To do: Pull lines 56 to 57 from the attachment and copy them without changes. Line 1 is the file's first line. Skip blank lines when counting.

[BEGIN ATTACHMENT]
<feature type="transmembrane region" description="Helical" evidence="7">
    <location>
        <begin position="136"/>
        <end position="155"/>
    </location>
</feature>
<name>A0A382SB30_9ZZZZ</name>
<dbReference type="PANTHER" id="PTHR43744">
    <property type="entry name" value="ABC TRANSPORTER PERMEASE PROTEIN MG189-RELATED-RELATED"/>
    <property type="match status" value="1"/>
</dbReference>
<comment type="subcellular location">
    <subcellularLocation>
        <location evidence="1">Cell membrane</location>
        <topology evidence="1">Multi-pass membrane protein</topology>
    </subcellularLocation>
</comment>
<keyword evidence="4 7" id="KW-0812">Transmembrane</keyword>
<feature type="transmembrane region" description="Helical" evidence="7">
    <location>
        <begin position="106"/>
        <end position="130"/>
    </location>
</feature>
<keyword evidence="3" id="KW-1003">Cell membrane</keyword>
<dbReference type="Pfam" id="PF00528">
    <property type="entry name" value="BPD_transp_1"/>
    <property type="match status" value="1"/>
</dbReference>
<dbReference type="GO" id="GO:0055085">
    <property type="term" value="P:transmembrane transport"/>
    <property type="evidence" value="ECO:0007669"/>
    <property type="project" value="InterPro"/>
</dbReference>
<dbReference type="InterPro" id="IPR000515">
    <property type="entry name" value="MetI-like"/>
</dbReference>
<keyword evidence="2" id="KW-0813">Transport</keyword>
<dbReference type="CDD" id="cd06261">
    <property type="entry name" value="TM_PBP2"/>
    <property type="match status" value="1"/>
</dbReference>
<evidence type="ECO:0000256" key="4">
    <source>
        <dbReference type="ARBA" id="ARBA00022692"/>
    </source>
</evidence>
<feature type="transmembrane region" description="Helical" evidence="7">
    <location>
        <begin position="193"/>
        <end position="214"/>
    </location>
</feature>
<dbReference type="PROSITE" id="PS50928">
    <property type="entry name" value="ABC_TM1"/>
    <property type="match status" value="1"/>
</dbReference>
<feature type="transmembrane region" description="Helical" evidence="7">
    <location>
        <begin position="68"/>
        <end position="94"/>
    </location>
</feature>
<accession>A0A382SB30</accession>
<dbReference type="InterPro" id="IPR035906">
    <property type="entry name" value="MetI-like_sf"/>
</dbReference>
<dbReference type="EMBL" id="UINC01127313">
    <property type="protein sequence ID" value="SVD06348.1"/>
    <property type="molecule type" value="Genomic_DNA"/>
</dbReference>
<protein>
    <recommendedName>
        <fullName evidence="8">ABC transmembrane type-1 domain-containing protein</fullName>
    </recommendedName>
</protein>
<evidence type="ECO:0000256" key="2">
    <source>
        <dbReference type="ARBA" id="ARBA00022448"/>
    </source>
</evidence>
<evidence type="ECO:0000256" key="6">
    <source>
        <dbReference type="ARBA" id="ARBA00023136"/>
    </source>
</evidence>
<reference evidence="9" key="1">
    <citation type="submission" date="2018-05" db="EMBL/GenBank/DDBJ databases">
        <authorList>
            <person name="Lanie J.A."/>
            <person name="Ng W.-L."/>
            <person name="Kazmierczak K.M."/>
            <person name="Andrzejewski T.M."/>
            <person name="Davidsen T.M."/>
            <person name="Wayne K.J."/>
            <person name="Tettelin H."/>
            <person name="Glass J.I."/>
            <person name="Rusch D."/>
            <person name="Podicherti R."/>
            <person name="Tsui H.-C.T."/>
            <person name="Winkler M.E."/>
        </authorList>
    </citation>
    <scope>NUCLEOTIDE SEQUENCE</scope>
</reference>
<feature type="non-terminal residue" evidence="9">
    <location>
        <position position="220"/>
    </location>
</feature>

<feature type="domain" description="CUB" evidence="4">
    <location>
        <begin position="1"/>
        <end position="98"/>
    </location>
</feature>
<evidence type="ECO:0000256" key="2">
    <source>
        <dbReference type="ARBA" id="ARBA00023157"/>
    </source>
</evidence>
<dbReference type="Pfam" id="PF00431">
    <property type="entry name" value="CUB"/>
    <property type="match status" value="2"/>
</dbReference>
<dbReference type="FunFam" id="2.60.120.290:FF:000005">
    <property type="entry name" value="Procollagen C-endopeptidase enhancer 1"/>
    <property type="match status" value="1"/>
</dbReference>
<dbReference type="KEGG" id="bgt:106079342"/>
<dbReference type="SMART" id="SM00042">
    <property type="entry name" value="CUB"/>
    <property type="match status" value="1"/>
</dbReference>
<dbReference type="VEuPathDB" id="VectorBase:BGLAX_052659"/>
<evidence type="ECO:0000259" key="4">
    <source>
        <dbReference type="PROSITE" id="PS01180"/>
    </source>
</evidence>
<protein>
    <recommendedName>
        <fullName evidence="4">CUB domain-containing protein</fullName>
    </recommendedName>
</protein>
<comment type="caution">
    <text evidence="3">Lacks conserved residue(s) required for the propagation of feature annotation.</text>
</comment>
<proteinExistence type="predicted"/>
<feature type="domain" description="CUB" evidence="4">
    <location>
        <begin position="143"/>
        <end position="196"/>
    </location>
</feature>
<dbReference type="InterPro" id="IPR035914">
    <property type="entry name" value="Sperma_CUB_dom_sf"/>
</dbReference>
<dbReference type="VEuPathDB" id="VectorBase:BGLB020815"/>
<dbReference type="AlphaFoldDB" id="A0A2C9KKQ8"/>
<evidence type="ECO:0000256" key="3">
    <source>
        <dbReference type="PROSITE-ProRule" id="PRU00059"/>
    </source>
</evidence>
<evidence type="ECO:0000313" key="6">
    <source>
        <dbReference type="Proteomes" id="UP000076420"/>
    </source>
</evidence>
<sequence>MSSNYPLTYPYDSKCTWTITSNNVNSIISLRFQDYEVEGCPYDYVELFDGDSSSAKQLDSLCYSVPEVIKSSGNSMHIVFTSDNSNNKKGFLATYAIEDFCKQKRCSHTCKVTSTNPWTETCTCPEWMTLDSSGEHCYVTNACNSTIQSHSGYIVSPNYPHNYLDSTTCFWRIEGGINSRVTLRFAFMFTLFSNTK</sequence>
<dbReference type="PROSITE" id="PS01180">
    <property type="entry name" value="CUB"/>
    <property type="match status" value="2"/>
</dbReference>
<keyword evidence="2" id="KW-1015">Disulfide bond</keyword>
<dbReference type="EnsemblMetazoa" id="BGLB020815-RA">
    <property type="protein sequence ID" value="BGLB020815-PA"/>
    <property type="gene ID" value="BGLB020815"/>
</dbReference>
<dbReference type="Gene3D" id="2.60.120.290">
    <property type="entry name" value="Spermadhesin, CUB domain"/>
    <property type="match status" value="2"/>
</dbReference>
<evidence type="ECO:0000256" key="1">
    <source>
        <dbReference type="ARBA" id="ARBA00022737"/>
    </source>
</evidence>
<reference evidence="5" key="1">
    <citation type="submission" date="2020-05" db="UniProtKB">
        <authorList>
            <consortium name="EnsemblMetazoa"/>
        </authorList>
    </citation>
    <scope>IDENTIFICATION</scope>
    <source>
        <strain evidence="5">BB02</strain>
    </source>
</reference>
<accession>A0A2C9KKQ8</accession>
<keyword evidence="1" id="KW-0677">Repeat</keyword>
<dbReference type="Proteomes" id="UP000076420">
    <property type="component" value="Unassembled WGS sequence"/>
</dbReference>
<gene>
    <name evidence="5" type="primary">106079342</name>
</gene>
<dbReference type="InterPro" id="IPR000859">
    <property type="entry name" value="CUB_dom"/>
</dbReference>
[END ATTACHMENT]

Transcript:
    <property type="match status" value="1"/>
</dbReference>